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Proof that night owls really are living on the edge — and dying sooner

By Hoku Krueger ; Updated April 12, 2018

A new study published in the journal Chronobiology International found that night owls (people who regularly prefer to stay up late) are at an increased risk for early death.

So while these night owls may brag about their rich social lives and the ease with which they can stay up past midnight on New Year’s Eve, it turns out their pact with the moon is increasing their mortality rate by 10 percent.

To reach these findings, the researchers looked at the health outcomes of 433,268 people ages 38 to 73 living in the United Kingdom over a six-and-half-year period by using data from a cohort study called the UK Biobank Study. They sorted people into categories based on whether they were definite morning types, definite evening types, moderate morning types or moderate evening types.

After adjusting for factors like age, sleep duration and existing health problems, the researchers found that definite evening types were the ones showing a higher mortality rate.

“What we found is that the night owls, the definite evening types, were the ones that were at increased risk of mortality compared to the definite morning types — and the middle groups really weren’t,” Kristen Knutson, an anthropologist and the study’s lead author, tells the Los Angeles Times. “So it was really something about being a true evening type that was problematic.”

Though it remains unclear as to why night owls have an increased risk of mortality, Knutson suggests that it could be because their external environment is at odds with their internal biological clock.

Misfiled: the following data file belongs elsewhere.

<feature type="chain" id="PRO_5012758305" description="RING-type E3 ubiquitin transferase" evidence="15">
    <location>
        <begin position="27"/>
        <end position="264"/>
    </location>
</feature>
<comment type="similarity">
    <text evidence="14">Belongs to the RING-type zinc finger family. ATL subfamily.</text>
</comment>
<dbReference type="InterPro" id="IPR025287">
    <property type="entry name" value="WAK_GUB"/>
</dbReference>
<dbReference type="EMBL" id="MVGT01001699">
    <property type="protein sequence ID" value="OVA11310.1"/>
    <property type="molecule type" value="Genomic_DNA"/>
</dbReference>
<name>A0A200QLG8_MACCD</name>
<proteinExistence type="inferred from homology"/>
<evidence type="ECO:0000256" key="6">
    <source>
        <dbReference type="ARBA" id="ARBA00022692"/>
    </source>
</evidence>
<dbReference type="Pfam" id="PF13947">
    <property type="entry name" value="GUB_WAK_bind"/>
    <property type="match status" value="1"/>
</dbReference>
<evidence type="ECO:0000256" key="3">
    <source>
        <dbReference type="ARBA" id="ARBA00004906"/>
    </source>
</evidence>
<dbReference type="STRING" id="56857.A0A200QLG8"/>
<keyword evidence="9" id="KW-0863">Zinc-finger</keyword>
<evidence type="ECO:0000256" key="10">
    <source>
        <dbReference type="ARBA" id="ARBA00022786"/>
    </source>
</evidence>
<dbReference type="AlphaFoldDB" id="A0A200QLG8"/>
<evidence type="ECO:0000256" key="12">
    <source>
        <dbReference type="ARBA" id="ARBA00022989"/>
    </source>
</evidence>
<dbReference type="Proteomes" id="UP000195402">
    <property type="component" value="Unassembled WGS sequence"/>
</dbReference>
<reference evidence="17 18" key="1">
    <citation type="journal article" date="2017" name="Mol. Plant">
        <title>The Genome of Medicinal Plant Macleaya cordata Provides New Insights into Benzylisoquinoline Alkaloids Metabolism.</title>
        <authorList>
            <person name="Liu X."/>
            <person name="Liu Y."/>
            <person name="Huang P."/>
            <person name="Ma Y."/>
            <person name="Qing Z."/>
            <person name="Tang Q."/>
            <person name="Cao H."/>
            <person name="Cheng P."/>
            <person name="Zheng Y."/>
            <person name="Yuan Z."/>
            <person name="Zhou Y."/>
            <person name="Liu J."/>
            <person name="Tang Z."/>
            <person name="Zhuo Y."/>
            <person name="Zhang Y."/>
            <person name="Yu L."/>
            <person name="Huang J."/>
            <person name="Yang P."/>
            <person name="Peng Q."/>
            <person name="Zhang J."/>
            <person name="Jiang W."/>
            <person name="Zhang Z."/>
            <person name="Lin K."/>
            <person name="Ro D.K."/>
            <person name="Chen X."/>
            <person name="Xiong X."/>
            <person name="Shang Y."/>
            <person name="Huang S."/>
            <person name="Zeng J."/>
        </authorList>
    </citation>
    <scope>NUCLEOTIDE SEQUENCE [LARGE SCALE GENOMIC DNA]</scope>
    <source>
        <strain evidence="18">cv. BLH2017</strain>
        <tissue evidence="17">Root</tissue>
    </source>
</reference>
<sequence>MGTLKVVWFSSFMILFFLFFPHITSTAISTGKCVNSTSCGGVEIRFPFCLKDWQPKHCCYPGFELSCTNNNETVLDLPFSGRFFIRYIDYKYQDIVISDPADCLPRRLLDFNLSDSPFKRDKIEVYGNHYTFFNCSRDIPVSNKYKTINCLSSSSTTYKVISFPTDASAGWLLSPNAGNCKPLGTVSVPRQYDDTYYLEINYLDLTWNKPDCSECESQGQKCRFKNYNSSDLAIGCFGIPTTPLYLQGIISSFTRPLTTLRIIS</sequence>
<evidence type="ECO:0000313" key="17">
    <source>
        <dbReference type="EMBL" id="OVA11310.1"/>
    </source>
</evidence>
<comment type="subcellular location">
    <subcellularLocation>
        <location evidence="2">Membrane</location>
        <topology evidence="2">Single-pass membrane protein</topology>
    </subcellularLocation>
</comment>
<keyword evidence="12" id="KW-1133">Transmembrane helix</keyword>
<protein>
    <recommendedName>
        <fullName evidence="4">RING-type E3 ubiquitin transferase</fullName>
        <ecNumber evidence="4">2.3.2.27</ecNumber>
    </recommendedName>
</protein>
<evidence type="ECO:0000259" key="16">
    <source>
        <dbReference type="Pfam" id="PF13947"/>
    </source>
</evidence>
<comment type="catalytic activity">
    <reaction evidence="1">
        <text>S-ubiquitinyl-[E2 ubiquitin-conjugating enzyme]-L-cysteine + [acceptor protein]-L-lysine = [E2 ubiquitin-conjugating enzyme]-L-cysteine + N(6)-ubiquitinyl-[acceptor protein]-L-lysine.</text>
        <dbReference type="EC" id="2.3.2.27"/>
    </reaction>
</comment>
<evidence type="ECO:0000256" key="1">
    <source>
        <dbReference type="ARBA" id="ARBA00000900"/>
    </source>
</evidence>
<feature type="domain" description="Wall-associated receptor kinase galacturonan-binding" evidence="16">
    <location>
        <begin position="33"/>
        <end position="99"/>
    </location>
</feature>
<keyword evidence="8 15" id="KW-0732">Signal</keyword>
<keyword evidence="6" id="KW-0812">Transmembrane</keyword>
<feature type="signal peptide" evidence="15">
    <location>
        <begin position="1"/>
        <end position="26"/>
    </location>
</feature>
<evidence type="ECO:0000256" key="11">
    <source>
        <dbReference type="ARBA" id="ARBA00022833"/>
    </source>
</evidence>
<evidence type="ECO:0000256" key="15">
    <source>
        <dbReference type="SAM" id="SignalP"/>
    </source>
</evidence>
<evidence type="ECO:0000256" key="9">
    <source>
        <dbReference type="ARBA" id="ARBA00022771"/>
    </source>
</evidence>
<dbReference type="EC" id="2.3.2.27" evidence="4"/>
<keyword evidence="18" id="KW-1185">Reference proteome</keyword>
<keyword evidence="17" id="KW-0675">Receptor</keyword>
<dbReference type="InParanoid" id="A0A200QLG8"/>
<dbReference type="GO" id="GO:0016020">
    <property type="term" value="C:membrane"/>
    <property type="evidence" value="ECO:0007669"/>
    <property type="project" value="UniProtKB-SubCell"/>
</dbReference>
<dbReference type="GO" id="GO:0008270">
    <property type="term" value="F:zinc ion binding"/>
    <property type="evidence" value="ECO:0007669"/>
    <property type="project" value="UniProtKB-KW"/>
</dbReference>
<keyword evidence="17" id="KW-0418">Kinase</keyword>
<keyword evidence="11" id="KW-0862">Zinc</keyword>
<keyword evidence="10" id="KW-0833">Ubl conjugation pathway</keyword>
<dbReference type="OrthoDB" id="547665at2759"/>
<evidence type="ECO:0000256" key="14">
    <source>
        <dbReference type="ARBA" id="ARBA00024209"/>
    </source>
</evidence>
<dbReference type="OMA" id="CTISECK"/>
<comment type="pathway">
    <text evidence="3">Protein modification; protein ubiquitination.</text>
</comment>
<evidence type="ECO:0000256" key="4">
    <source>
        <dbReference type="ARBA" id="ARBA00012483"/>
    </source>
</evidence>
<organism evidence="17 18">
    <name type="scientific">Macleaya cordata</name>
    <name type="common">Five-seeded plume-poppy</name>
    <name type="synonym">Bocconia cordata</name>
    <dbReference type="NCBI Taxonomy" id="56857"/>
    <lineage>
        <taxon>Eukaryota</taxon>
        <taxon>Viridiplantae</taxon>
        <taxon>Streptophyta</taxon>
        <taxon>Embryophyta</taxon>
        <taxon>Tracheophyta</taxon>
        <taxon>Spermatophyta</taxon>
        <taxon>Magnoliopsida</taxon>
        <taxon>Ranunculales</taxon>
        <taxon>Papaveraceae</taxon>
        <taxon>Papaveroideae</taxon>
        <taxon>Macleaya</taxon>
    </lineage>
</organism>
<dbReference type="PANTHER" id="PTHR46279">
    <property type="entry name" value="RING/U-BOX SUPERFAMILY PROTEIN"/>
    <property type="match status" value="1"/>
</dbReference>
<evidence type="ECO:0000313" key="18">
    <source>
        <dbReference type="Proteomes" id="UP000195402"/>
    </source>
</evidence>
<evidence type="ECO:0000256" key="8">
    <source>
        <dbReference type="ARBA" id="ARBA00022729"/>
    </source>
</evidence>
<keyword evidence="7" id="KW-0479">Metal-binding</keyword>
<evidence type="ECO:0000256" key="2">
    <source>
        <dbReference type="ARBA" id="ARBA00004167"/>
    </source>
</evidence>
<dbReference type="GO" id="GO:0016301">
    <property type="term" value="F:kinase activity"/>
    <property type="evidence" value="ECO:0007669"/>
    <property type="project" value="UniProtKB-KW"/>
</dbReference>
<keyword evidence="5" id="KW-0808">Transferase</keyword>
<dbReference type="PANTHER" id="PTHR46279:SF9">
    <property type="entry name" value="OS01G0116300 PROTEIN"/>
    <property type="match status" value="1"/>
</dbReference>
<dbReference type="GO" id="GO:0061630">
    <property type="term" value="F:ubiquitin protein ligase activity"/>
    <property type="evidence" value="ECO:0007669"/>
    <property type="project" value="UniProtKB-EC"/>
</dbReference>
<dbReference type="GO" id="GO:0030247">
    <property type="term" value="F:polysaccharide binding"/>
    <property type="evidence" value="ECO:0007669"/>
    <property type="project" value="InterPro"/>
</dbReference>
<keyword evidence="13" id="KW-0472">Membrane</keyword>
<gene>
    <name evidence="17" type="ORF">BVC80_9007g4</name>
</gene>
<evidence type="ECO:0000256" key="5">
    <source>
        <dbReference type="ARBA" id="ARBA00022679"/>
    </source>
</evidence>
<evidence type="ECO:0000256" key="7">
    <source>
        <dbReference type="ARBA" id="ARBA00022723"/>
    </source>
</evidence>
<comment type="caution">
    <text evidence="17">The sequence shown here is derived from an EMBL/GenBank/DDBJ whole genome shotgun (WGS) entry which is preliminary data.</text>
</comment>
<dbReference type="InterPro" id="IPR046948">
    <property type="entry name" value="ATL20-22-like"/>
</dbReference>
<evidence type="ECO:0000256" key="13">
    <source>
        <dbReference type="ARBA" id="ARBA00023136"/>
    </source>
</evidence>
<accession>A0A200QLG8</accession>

“We think the problem is really when the night owl tries to live in a morning-lark world,” Knutson says. “So they want to be up late, but they have to be up early for work, and so the time that they’re doing things like waking up or eating is not at the correct time for them.” Oh, so it’s not healthy to stay up until 3 a.m. watching Netflix when you have to be at the office at 9 a.m. sharp? Thought-provoking.

Another theory is that staying up late isn’t the root of the problem at all. Instead, it could be that the factors causing people to stay up late are the same ones causing early mortality.

“It could be psychological stress, eating at the wrong time for their body, not exercising enough, not sleeping enough, being awake at night by yourself, maybe drug or alcohol use,” Knutson says in the statement. “There are a whole variety of unhealthy behaviors related to being up late in the dark by yourself.”

Though scientists have long studied the impacts that staying up late can have on our health, finding ties between pulling long nights and higher rates of metabolic dysfunction and cardiovascular disease, this is the first study to investigate mortality risk, according to a statement from Northwestern University.

Concerned about your own sleeping habits? Changing them may be difficult, but it’s not impossible.

You Can Become an Early Bird

Night owls might be feeling pretty helpless right about now. But the good news is that they’re not actually doomed. Although genetics do have a hand in whether you’re wont to stay up past your bedtime, Knutson says that your environment plays an equal role.

If you want to change your ways and reap all the benefits of rising early, Knutson recommends that you get a lot of light early in the morning and very little at night (Bye-bye, binge-watching). You can also set an earlier bedtime and stick with it as much as possible.

Or Society Can Bend a Little

While forcing people to change on an individual level may be more convenient, Knutson says that society could help out by allowing night owls to start and end work later.

“If we can recognize these chronotypes [night owl versus early bird] are, in part, genetically determined and not just a character flaw, jobs and work hours could have more flexibility for owls,” Knutson says. “They shouldn’t be forced to get up for an 8 a.m. shift. Make work shifts match peoples’ chronotypes. Some people may be better suited to night shifts.”

In future research, Knutson and colleagues want to identify ways to help night owls shift their body clocks and adapt to an earlier schedule. But until those findings are in, it’s clear that we should be doing the most to get a full night’s rest. Check out these tips on how to get the best sleep of your life. Your life might (literally) depend on it.

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